Figure 12.4 Results From Caspi et al., 2003
Caspi et al. (2003) found that the number of stressful life experiences was associated with increased depression for people with the short allele of the 5-HTT gene (top panel) but not for people who did not have the short allele (bottom panel).

This important study provides an excellent example of how genes and environment work together: An individual’s response to environmental stress was influenced by his or her genetic makeup.

But psychological and social determinants are also important in creating mood disorders and depression. In terms of psychological characteristics, mood states are influenced in large part by our cognitions. Negative thoughts about ourselves and our relationships to others create negative moods, and a goal of cognitive therapy for mood disorders is to attempt to change people’s cognitions to be more positive. Negative moods also create negative behaviors toward others, such as acting sad, slouching, and avoiding others, which may lead those others to respond negatively to the person, for instance by isolating that person, which then creates even more depression (Figure 12.5). You can see how it might become difficult for people to break out of this “cycle of depression.”

Figure 12.5 Cycle of Depression 
Negative emotions create negative behaviors, which lead people to respond negatively to the individual, creating even more depression.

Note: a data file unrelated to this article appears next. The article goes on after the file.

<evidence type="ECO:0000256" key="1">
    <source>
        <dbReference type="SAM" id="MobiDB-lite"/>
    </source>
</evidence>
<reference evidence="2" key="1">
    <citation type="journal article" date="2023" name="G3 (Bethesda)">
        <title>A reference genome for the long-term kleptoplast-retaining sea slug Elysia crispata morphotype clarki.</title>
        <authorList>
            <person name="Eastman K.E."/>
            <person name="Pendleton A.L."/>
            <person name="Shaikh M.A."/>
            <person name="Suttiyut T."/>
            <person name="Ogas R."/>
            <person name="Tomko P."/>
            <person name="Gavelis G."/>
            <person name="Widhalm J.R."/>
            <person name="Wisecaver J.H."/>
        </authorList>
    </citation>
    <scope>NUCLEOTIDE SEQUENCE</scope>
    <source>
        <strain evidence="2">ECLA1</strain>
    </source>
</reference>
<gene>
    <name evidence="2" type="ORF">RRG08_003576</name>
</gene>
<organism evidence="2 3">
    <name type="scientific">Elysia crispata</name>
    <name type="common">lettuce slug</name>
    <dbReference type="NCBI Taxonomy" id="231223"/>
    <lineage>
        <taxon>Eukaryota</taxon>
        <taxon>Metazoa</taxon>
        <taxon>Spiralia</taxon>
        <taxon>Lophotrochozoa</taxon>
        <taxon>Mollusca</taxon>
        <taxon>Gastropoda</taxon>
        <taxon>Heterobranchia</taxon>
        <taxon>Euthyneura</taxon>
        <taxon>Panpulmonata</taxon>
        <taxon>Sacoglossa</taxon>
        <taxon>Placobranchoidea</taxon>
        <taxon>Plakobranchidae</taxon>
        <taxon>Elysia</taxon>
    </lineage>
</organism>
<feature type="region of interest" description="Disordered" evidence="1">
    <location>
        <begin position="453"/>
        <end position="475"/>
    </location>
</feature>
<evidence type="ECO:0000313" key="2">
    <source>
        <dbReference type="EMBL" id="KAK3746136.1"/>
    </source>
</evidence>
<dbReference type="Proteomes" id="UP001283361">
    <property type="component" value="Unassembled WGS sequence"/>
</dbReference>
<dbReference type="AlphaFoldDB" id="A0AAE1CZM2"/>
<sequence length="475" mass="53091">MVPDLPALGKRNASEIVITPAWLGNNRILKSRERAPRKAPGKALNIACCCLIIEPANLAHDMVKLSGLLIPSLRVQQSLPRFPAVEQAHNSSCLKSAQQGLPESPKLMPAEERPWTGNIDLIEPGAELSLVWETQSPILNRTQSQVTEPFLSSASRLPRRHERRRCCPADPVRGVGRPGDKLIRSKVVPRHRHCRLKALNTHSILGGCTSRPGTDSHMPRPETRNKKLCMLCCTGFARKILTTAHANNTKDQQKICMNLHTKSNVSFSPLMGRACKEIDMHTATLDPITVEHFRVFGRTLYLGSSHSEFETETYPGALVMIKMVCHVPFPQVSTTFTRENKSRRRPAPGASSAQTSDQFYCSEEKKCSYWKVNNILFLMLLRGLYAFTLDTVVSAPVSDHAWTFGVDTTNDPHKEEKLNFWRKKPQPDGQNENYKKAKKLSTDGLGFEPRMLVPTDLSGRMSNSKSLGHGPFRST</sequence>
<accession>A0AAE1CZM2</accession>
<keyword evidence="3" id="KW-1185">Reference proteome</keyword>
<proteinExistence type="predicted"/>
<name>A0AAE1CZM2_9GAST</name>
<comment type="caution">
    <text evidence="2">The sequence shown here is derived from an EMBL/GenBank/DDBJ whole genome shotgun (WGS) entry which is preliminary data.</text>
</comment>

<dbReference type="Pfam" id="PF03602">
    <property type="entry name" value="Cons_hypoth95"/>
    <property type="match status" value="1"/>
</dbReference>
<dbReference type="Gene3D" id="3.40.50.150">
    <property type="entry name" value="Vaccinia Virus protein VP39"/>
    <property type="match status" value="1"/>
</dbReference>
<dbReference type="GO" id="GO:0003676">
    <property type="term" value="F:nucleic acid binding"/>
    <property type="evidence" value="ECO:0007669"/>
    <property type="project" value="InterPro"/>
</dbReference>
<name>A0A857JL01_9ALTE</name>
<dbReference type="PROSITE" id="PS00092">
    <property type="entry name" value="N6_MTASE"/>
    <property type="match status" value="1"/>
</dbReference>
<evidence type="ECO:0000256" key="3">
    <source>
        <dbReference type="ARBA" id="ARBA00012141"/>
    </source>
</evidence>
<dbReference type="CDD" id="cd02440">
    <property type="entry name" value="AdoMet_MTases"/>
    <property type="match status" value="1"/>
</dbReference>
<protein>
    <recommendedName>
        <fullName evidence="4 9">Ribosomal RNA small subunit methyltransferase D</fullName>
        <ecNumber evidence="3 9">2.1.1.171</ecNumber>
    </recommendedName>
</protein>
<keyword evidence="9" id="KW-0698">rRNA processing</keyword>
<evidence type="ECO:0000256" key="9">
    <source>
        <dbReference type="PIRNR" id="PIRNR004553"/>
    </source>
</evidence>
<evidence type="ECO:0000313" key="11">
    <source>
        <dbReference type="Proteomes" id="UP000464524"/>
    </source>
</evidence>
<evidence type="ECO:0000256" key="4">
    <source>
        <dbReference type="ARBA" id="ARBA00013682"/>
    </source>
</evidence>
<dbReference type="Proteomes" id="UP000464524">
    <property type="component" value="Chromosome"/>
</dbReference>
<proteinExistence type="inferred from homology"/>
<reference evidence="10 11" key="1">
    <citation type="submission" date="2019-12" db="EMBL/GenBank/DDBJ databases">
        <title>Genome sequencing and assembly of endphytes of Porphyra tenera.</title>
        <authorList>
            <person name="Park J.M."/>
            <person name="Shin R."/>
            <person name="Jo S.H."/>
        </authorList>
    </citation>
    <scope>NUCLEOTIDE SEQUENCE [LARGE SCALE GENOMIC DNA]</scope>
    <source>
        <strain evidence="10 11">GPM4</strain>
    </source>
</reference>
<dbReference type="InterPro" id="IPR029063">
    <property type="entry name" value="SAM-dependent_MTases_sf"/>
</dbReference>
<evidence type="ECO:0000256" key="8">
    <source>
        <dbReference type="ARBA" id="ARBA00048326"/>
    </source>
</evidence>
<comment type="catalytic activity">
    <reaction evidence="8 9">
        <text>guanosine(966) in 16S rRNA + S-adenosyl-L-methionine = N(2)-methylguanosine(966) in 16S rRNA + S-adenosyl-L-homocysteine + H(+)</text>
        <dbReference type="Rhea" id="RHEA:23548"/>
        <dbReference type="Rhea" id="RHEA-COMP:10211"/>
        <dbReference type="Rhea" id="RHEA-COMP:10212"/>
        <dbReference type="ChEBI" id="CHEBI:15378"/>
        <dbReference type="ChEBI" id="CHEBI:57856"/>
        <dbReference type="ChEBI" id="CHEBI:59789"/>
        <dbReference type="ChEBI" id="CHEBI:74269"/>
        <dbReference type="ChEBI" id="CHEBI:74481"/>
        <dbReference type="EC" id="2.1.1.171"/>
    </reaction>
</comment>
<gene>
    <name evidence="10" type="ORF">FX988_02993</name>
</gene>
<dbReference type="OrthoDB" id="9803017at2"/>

Weissman et al. (1996)  8 found that rates of depression varied greatly among countries, with the highest rates in European and American countries and the lowest rates in Asian countries. These differences seem to be due to discrepancies between individual feelings and cultural expectations about what one should feel. People from European and American cultures report that it is important to experience emotions such as happiness and excitement, whereas the Chinese report that it is more important to be stable a nd calm. Because Americans may feel that they are not happy or excited but that they are supposed to be, this may increase their depression (Tsai, Knutson, & Fung, 2006). 9


  • Mood is the positive or negative feelings that are in the background of our everyday experiences.
  • We all may get depressed in our daily lives, but people who suffer from mood disorders tend to experience more intense—and particularly more intense negative—moods.
  • The most common symptom of mood disorders is negative mood.
  • If a person experiences mild but long-lasting depression, she will be diagnosed with dysthymia. If the depression continues and becomes even more severe, the diagnosis may become that of major depressive disorder.
  • Bipolar disorder is characterized by swings in mood from overly “high” to sad and hopeless, and back again, with periods of near-normal mood in between.
  • Mood disorders are caused by the interplay among biological, psychological, and social variables.


  1. Give a specific example of the negative cognitions, behaviors, and responses of others that might contribute to a cycle of depression like that shown inFigure 12.13 "Cycle of Depression".
  2. Given the discussion about the causes of negative moods and depression, what might people do to try to feel better on days that they are experiencing negative moods?